Rev. Steve Odom served between 1987-93, and in 1988 he began a 66-week sermon series on every book of the Bible. The preschool grew; the social hall was renovated; the church endowment fund was initiated; a marathon reading of the Bible included Rev. Jesse Jackson as a participant; the church won first place in the 4th of July parade; relationships were built with Christian families in Russia; framed photos of the congregation dating to 1923 were unveiled on the 70th anniversary in 1993.
The first female pastor, Rev. Kate Epperly, was called in 1994, and served until 2004. Rev. Lindenblad was Associate Pastor, and Jim Rogers continued a 36-year term as Music Director. The congregation developed vision and mission statements, and set goals on religious inclusiveness and congregational life. The church’s support of the ICCC included a donation to purchase its office in Illinois. The 75th Anniversary was celebrated; new Chalice hymnals were purchased, and a children’s bell choir formed. Various facility improvements were undertaken, the church governance structure was revised, and Simone Fitzgibbon began serving as church organist. Highlights of the church program included Diane Rehm speaking at our 80th anniversary (2003), and four members, George Elsey, Nelson Pierce, Chris Dorval, and Jim Rogers, discussing their many years as White House employees (2004).
From 2005-2012, Rev. Brian Merritt served the church, and Connie Rhodes and Amelia Clark were hired to lead music and the preschool, respectively. A cellphone tower was installed on the roof, and a new boiler was installed in the basement. The recession impacted our church finances, as well as the lives of many members, and rental to outside groups became essential to balancing the budget. A website was established and a memorial garden was constructed.
Rev. Jeff Stinehelfer was hired as Interim Minister in 2012, and was installed as Senior Pastor in 2013 (three-quarter time), and Rev. Beth McKinney, a daughter of the congregation, was installed on the same Sunday, as part-time Assistant Pastor. Maribeth Handsman retired in 2013 after 16 years as Church Administrator, a position which church member Polly Johnson has held since 2014. Among recent highlights in the church’s life are the 90th Anniversary celebration in 2013 (125 current and former members constituted our highest attendance at worship in years), and the book-signing and presentation by Congressman John Lewis (with more than 200 people filling our sanctuary). After 30 years of oversight by the church, the pre-school is becoming an independent non-profit organization. Bluegrass, jazz, folk, and various special musicians enlivens our worship. The church council and church members are engaged in accessing our mission as we approach 100 years in the Palisades.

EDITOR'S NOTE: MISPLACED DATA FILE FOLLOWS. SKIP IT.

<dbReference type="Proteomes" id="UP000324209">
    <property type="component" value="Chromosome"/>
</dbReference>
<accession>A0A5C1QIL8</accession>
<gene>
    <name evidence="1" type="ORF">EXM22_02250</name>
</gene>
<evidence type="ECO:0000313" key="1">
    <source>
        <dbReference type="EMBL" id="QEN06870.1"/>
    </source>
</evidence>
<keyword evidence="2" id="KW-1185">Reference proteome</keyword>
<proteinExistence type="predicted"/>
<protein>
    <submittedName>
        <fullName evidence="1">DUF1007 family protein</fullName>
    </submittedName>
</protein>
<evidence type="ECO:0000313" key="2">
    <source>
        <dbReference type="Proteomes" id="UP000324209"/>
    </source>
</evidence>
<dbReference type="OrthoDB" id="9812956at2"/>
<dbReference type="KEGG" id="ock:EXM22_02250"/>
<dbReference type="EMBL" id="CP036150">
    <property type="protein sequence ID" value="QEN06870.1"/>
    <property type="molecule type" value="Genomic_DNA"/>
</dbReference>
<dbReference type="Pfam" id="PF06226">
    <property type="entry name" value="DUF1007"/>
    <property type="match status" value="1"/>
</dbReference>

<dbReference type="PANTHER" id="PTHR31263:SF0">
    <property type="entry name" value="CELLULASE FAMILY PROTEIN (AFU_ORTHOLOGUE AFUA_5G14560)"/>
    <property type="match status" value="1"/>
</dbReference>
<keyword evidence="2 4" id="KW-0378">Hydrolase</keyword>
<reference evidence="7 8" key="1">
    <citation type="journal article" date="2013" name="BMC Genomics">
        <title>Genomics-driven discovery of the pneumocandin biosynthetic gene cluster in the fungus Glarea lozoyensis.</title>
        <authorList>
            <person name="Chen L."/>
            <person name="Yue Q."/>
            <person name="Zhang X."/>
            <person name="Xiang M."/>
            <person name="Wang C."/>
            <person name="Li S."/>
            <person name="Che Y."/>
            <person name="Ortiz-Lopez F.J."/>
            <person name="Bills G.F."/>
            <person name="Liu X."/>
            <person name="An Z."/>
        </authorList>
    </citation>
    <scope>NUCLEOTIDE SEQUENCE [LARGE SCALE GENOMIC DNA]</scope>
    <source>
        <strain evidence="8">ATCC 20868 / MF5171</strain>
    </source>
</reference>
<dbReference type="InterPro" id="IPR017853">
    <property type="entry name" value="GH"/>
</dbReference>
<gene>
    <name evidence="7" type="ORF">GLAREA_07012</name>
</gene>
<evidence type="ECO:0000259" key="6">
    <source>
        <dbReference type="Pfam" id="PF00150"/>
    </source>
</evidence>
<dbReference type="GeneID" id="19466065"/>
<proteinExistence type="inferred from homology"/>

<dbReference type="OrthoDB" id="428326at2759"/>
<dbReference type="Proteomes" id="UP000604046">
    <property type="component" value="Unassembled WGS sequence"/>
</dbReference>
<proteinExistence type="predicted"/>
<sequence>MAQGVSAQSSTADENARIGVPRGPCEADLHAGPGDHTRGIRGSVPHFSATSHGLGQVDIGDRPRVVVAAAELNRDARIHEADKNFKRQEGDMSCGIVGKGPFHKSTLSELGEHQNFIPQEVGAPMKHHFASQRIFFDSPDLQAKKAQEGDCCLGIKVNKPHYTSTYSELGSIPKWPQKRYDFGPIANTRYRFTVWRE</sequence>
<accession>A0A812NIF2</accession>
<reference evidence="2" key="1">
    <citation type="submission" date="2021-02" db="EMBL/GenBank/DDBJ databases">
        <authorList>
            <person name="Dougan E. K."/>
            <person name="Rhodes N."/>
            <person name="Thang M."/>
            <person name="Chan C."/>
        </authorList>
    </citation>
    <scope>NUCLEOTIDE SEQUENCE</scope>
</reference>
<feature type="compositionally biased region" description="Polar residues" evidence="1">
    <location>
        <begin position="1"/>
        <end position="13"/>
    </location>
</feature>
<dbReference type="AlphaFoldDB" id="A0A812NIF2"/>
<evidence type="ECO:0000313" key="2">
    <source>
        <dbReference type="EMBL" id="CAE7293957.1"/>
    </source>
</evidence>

Rev. Elizabeth Hagan began on September 10, 2017, bringing her dynamic ministry to our church! During her tenure the congregation formed a non-profit ministry called the Palisades Hub, which will manage the logistics and mission of the building. As of February of 2020, the Palisades Hub hired an Executive Director, Julie Simonton. The vision of the Hub will help the church live out the truth that “Our middle name is Community!”
At the end of January 2020, Rev. Hagan moved on for family reasons, and to pursue her writing. The church is in a transitional phase, and, as of February 2020, has a new Transitional Pastor, the Rev. Ruth Everhart. The next few months will be exciting! Free from landlord duties now, the congregation needs to reclaim and redefine what it means to be a community of faith. Won’t you join us on the journey?